Much needed change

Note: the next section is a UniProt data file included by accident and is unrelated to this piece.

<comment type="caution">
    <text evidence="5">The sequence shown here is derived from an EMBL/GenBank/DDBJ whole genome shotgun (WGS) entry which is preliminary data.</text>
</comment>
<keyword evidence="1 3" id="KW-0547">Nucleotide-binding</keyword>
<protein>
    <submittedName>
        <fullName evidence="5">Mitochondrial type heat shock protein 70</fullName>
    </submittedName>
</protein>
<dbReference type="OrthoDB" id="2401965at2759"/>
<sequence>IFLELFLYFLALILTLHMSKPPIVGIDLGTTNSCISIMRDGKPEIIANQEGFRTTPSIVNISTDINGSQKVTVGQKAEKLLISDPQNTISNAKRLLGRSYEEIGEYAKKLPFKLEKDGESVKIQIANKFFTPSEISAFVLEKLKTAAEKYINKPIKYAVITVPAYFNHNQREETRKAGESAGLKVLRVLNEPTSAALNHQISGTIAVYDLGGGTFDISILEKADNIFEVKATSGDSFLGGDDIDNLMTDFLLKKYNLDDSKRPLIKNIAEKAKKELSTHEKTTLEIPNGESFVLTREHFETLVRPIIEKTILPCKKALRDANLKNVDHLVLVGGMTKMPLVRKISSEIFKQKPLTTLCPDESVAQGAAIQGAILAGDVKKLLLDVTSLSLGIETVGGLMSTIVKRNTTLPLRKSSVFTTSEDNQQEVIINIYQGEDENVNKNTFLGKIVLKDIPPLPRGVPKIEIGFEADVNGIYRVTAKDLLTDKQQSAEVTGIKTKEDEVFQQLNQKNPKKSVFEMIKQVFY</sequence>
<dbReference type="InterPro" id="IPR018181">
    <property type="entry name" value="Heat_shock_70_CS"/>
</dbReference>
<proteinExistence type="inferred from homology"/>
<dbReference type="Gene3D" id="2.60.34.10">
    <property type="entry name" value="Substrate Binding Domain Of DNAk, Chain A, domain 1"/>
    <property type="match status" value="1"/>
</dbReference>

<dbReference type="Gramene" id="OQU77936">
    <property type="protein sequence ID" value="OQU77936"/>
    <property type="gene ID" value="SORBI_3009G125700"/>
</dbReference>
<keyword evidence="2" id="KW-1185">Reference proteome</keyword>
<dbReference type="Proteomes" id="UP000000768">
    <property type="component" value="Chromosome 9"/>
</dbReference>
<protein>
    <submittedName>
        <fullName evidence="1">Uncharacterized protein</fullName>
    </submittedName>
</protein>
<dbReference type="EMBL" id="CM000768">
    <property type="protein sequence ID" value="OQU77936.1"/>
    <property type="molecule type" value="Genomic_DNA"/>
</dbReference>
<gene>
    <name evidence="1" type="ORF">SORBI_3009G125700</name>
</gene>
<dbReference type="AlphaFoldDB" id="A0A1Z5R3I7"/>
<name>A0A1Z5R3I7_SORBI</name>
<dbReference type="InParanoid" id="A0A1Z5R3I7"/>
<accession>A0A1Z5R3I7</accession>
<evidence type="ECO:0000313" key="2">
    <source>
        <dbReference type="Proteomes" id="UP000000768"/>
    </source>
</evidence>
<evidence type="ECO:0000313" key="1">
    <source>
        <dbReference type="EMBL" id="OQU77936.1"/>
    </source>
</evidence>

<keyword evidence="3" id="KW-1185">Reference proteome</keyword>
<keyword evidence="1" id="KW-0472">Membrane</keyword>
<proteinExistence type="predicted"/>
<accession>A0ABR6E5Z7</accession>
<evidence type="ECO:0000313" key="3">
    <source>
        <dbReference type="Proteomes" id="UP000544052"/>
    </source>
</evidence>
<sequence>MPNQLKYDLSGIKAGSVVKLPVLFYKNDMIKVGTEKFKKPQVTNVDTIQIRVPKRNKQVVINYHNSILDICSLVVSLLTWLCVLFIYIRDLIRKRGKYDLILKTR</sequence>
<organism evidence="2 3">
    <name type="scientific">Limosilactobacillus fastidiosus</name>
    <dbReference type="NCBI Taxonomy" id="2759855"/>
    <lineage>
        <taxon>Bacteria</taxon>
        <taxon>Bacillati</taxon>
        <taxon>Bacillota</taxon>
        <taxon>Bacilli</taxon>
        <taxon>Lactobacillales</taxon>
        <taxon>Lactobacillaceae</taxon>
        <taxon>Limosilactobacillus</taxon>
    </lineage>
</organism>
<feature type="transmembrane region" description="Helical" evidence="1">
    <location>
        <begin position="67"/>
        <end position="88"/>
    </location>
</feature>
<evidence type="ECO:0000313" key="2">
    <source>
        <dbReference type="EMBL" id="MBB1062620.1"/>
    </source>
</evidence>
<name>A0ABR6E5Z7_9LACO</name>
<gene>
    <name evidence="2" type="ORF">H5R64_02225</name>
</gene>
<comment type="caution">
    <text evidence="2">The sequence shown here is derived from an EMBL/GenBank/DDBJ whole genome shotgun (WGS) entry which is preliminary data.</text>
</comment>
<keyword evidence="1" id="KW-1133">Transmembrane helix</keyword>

After much controversy and repeated political blame games, the vaccination plan for India has once again shifted. Now, the Centre will once again take a leading role in India's inoculation plans. Under the old guidelines, the states would have to directly negotiate with vaccine makers to get the required vaccines to innoculate people aged from 18 to 44. It was revealed that the states would not only be competing for these vaccines with each other but also the private sector which would also procure vaccines from the set state quota. Now, the Centre will be taking over from the states in procuring 75 per cent of all available vaccines with the other 25 per cent still being left up to private interests. The vaccines that the Centre will procure will be used to innoculate people aged 18 and older for free. In private hospitals, states are supposed to monitor that the service charge does not cross Rs 150 over the fixed price of the vaccine. It is hard to emphasise how significant this shift is. Under the previous 'liberalised' rules, states and private organisations would have gotten caught up in a meaningless competition of procuring a limited supply which would only serve to benefit vaccine makers. The old policy also allowed these vaccine makers to seek 'super profits' as the pricing cap was lifted. The policy ultimately proved unsuccessful even before it could show itself to be unsustainable because even the Indian states that did try to separately procure vaccines were shut out by vaccine makers who were too busy with existing contracts or insisted on dealing only with the Central Government. As such, several states have 'thanked' the Centre for 'heeding' their requests for the previously irrational vaccine policy to be scrapped. The Centre maintains that the liberalised vaccine policy was only introduced after several states demanded permission to procure their own vaccine supply. Regardless of the sequence of events that led to it, the new vaccine policy has been seen as generally favourable as it comes at a critical time. India is once again in between waves with a moment of calm as case counts steadily go down and recovery rates rise. That said, experience with the waves has informed that such lulls are always temporary and the disease always returns when left to its own devices. Therefore, such periods of lull are the ideal time to pick up the pace of the vaccination campaign. After facing backlash on India's vaccine shortages, the Centre has responded by saying they'll be enough vaccines in India by year-end to at least vaccinate every adult in the country. While this is a daunting task and there are doubts over whether such a promise can be fulfilled in such a short period, it is nevertheless clear that the Centre intends to finally face the pathogen with vaccines 'on a war footing'. But while the policy has been widely approved, there are a few that have raised concerns. First, private hospitals such as Fortis have come forth saying that the capping of service charges at Rs 150 can be problematic as it will not cover charges for offsite vaccination camps which involves expenses for ambulances, transport, etc. Second, some have raised concern with the still existing private quota. While the Centre has said that regardless of socioeconomic status the vaccines will be given free to one and all above the age of 18, the fact that those using the private sector are still paying distorts a fundamental effort that is ongoing in the world. That is the effort to declare vaccines as a universal right, something everyone gets regardless of their status. The idea is that vaccines should not be something people are charged for. Vaccine makers revenues are no doubt important but there must be other ways for the companies to sustain their profit stream by charging people for what should be a public good. This isn't about the pricing of the vaccine, though the pricing matters as well. It is about putting any price on a vaccine and also separating the quota of those who are privileged enough to pay for access to their vaccines and those who must rely on the government. It is important to note that coming up with public healthcare solutions during this pandemic will not simply just have consequences for this pandemic. Decisions made now will serve as a precedent for necessary changes in the healthcare system. It is therefore important for the government to take note and only act in the absolute interest of the people of India without regarding the demands of private interests.